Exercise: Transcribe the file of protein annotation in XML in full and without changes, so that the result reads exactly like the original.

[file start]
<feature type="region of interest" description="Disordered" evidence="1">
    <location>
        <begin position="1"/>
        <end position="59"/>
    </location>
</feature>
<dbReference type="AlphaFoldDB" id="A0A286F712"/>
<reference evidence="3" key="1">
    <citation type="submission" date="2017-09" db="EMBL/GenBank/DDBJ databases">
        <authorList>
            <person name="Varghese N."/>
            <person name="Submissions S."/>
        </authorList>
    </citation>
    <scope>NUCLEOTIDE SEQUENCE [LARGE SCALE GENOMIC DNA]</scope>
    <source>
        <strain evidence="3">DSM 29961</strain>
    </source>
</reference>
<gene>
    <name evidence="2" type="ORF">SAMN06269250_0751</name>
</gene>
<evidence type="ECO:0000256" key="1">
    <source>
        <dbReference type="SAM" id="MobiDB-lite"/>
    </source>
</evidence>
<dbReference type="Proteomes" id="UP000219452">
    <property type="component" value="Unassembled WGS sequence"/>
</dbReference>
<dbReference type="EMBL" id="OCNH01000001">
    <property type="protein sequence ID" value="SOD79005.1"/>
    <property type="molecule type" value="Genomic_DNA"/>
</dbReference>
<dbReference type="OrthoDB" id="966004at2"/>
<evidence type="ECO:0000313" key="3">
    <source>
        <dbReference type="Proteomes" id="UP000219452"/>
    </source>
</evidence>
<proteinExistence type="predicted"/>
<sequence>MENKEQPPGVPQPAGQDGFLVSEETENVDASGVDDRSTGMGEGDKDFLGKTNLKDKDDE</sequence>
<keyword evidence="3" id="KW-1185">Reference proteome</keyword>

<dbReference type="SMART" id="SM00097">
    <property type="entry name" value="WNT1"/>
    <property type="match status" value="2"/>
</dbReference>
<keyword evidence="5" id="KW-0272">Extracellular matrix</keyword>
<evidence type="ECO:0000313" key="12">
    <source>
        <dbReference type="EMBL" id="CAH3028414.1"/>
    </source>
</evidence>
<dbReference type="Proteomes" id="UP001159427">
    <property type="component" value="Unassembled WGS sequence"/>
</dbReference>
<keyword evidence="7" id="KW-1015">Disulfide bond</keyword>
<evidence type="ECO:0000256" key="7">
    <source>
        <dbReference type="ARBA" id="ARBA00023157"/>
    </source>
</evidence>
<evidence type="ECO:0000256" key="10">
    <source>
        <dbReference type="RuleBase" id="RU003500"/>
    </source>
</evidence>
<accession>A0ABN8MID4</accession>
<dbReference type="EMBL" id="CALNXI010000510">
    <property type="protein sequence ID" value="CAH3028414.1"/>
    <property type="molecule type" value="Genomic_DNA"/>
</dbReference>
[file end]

<feature type="region of interest" description="Disordered" evidence="1">
    <location>
        <begin position="1"/>
        <end position="59"/>
    </location>
</feature>
<dbReference type="AlphaFoldDB" id="A0A286F712"/>
<reference evidence="3" key="1">
    <citation type="submission" date="2017-09" db="EMBL/GenBank/DDBJ databases">
        <authorList>
            <person name="Varghese N."/>
            <person name="Submissions S."/>
        </authorList>
    </citation>
    <scope>NUCLEOTIDE SEQUENCE [LARGE SCALE GENOMIC DNA]</scope>
    <source>
        <strain evidence="3">DSM 29961</strain>
    </source>
</reference>
<gene>
    <name evidence="2" type="ORF">SAMN06269250_0751</name>
</gene>
<evidence type="ECO:0000256" key="1">
    <source>
        <dbReference type="SAM" id="MobiDB-lite"/>
    </source>
</evidence>
<dbReference type="Proteomes" id="UP000219452">
    <property type="component" value="Unassembled WGS sequence"/>
</dbReference>
<dbReference type="EMBL" id="OCNH01000001">
    <property type="protein sequence ID" value="SOD79005.1"/>
    <property type="molecule type" value="Genomic_DNA"/>
</dbReference>
<dbReference type="OrthoDB" id="966004at2"/>
<evidence type="ECO:0000313" key="3">
    <source>
        <dbReference type="Proteomes" id="UP000219452"/>
    </source>
</evidence>
<proteinExistence type="predicted"/>
<sequence>MENKEQPPGVPQPAGQDGFLVSEETENVDASGVDDRSTGMGEGDKDFLGKTNLKDKDDE</sequence>
<keyword evidence="3" id="KW-1185">Reference proteome</keyword>

<dbReference type="SMART" id="SM00097">
    <property type="entry name" value="WNT1"/>
    <property type="match status" value="2"/>
</dbReference>
<keyword evidence="5" id="KW-0272">Extracellular matrix</keyword>
<evidence type="ECO:0000313" key="12">
    <source>
        <dbReference type="EMBL" id="CAH3028414.1"/>
    </source>
</evidence>
<dbReference type="Proteomes" id="UP001159427">
    <property type="component" value="Unassembled WGS sequence"/>
</dbReference>
<keyword evidence="7" id="KW-1015">Disulfide bond</keyword>
<evidence type="ECO:0000256" key="7">
    <source>
        <dbReference type="ARBA" id="ARBA00023157"/>
    </source>
</evidence>
<evidence type="ECO:0000256" key="10">
    <source>
        <dbReference type="RuleBase" id="RU003500"/>
    </source>
</evidence>
<accession>A0ABN8MID4</accession>
<dbReference type="EMBL" id="CALNXI010000510">
    <property type="protein sequence ID" value="CAH3028414.1"/>
    <property type="molecule type" value="Genomic_DNA"/>
</dbReference>